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Doctor reveals the unusual symptoms of Omicron COVID variant

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Jiya Saini
Jiya Saini is a Journalist and Writer at Revyuh.com. She has been working with us since January 2018. After studying at Jamia Millia University, she is fascinated by smart lifestyle and smart living. She covers technology, games, sports and smart living, as well as good experience in press relations. She is also a freelance trainer for macOS and iOS, and In the past, she has worked with various online news magazines in India and Singapore. Email: jiya (at) revyuh (dot) com

The South African doctor discussed the unusual symptoms of infection with the novel COVID strain B.1.1.529.

The symptoms of the new COVID variant found in South Africa are unique but mild, according to the first South African doctor to warn authorities about patients with the omicron variant.

Dr Angelique Coetzee said she was first alerted of the possibility of a novel strain when patients in her busy private practice in the South African capital Pretoria began to present with symptoms of Covid-19 that did not make immediate sense earlier this month.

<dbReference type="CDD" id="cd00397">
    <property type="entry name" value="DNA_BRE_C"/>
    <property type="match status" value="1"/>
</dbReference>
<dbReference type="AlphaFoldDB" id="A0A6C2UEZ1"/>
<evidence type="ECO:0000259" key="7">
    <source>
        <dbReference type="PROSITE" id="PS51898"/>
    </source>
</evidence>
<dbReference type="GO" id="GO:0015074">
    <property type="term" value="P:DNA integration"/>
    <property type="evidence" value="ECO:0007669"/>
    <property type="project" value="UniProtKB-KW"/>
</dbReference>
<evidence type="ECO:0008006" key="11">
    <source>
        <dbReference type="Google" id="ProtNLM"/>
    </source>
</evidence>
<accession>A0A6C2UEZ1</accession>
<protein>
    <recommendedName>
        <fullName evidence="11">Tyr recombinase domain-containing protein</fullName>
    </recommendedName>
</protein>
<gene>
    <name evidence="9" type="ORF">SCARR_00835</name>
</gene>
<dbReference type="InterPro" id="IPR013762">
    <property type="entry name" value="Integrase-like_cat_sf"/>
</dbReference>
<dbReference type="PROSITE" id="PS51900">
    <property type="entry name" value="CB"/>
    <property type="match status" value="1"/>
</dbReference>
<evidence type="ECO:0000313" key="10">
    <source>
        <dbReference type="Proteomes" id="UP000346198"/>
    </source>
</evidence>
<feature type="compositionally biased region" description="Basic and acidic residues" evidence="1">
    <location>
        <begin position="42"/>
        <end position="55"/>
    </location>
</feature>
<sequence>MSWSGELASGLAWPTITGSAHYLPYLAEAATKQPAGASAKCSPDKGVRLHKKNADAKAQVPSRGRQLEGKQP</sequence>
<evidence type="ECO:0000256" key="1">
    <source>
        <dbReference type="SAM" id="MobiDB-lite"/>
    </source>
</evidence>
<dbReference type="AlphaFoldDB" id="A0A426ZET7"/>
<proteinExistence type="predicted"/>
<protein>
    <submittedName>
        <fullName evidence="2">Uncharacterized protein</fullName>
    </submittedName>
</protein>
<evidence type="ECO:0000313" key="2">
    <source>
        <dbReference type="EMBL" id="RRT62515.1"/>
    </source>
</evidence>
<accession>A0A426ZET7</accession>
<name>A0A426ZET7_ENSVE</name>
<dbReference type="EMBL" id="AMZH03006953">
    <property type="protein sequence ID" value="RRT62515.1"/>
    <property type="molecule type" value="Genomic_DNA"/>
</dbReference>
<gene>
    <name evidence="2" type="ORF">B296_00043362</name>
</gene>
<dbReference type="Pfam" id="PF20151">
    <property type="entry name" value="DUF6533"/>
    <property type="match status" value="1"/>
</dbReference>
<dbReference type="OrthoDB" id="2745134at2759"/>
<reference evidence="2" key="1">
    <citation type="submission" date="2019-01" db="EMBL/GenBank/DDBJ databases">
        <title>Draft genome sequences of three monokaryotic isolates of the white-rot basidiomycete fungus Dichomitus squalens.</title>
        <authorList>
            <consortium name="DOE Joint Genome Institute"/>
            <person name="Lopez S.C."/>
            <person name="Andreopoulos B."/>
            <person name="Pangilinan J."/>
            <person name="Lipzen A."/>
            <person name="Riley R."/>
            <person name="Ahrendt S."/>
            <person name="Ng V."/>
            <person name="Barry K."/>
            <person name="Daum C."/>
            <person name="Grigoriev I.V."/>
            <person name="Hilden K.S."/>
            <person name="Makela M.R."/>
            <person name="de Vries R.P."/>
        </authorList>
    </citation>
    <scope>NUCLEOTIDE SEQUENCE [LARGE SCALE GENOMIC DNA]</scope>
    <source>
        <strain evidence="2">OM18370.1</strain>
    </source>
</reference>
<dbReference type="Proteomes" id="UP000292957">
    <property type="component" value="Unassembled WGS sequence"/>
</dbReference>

What are the symptoms of Omicron variant?

She claimed they included young people of various backgrounds and nationalities who were quite tired, as well as a six-year-old child with a very high pulse rate. There was no loss of taste or smell in any of the patients.

“Their symptoms were so different and so mild from those I had treated before,” says Dr Coetzee, a GP for 33 years who chairs the South African Medical Association alongside running her practice.

She claims that roughly a half-dozen of her patients have tested positive for Covid-19 and are experiencing symptoms due to the new strain. They were primarily healthy men who showed up “feeling so tired.” Nearly half of them had not been immunized.

“We had one very interesting case, a kid, about six years old, with a temperature and a very high pulse rate, and I wondered if I should admit her. But when I followed up two days later, she was so much better,” Dr Coetzee says.

Dr. Coetzee, who briefed other African medical groups on Saturday, made it clear that her patients were all healthy, but she was concerned that the new variant may still impact older people, especially those with co-morbidities like diabetes or heart disease, considerably worse.

“What we have to worry about now is that when older, unvaccinated people are infected with the new variant, and if they are not vaccinated, we are going to see many people with a severe [form of the] disease,” she adds.

Image Credit: Getty

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